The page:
By Topic

Performance Evaluation of the Judicial System in Taiwan Using Data Envelopment Analysis and Decision Trees

Sign In

Cookies must be enabled to login.After enabling cookies , please use refresh or reload or ctrl+f5 on the browser for the login options.

Formats Non-Member Member
$31 $13
Learn how you can qualify for the best price for this item!
Become an IEEE Member or Subscribe to
IEEE Xplore for exclusive pricing!
close button

puzzle piece

IEEE membership options for an individual and IEEE Xplore subscriptions for an organization offer the most affordable access to essential journal articles, conference papers, standards, eBooks, and eLearning courses.

Learn more about:

IEEE membership

IEEE Xplore subscriptions

2 Author(s)
Chih-Fong Tsai ; Dept. of Inf. Manage., Nat. Central Univ., Jhongli, Taiwan ; Jung-Hsiang Tsai

A time-honored maxim says that the judicial system is the last line of defending justice. Its performance has a great impact on how the citizen trust or distrust their state apparatus in a democracy. Technically speaking, the judicial process and its procedures are very complicated and the purpose of the whole system is to go through the law and due process to protect civil liberties and rights and to defend the public good of the nation. Therefore, it is worthwhile to assess the performance of judicial institutions in order to advance the efficiency and quality of judicial verdict. This paper combines data envelopment analysis (DEA) and decision trees to achieve this objective. In particular, DEA is first of all used to evaluate the relative efficiency of 18 district courts in Taiwan. Then, the efficiency scores and the overall efficiency of each decision making units are then used to train a decision tree model. Specifically, C5.0, CART, and CHAID decision trees are constructed for comparisons. The decision rules in the best decision tree model can be used to distinguish between efficient units and inefficient units and allow us to understand important factors affecting the efficiency of judicial institutions. The experimental result shows that C5.0 performs the best for predicting (in) efficient judicial institutions, which provides 80.37% average accuracy.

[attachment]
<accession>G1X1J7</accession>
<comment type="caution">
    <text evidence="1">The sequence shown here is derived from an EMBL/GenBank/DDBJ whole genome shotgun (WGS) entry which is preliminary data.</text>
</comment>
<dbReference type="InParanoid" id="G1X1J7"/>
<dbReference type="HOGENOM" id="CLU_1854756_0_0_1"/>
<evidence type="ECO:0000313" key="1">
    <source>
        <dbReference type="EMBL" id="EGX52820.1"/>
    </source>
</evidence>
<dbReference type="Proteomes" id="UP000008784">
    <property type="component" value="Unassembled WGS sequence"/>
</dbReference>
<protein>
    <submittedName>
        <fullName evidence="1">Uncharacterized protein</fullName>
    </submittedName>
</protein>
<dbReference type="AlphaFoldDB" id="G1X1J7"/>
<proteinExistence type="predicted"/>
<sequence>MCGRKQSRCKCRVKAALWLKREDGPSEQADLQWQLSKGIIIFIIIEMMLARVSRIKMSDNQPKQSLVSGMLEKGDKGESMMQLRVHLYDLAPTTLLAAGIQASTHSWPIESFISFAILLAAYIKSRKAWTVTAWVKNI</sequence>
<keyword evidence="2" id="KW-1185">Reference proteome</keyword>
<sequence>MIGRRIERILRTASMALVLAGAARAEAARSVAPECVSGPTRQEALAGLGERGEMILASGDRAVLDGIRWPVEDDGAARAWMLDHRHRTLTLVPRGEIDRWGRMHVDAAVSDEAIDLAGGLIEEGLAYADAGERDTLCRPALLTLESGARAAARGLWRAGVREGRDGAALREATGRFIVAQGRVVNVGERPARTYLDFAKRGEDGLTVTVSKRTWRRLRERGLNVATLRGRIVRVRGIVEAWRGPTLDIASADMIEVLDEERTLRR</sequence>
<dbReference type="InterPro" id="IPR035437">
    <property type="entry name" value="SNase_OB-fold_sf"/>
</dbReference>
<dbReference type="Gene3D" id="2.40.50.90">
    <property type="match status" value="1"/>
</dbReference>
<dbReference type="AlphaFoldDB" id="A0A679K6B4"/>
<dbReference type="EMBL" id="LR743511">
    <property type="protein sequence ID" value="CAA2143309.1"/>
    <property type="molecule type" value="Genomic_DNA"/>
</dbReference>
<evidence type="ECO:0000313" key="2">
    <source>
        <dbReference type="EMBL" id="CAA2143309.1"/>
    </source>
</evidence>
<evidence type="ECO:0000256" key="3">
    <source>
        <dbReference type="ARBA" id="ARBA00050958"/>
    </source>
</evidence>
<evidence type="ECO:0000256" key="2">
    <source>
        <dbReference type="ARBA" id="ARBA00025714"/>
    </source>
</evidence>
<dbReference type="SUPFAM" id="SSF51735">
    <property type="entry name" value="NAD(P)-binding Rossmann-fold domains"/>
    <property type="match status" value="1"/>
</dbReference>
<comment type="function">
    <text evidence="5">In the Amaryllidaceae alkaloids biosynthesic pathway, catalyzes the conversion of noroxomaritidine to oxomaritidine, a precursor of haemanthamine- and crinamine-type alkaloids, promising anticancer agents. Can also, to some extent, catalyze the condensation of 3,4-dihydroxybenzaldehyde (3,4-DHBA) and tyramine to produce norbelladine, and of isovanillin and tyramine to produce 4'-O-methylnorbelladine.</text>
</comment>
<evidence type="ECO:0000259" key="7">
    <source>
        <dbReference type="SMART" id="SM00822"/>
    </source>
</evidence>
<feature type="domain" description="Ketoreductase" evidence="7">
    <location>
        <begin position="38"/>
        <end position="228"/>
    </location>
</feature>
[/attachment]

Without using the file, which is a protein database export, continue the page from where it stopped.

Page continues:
Published in:

Computer Engineering and Applications (ICCEA), 2010 Second International Conference on  (Volume:2 )

Date of Conference:

19-21 March 2010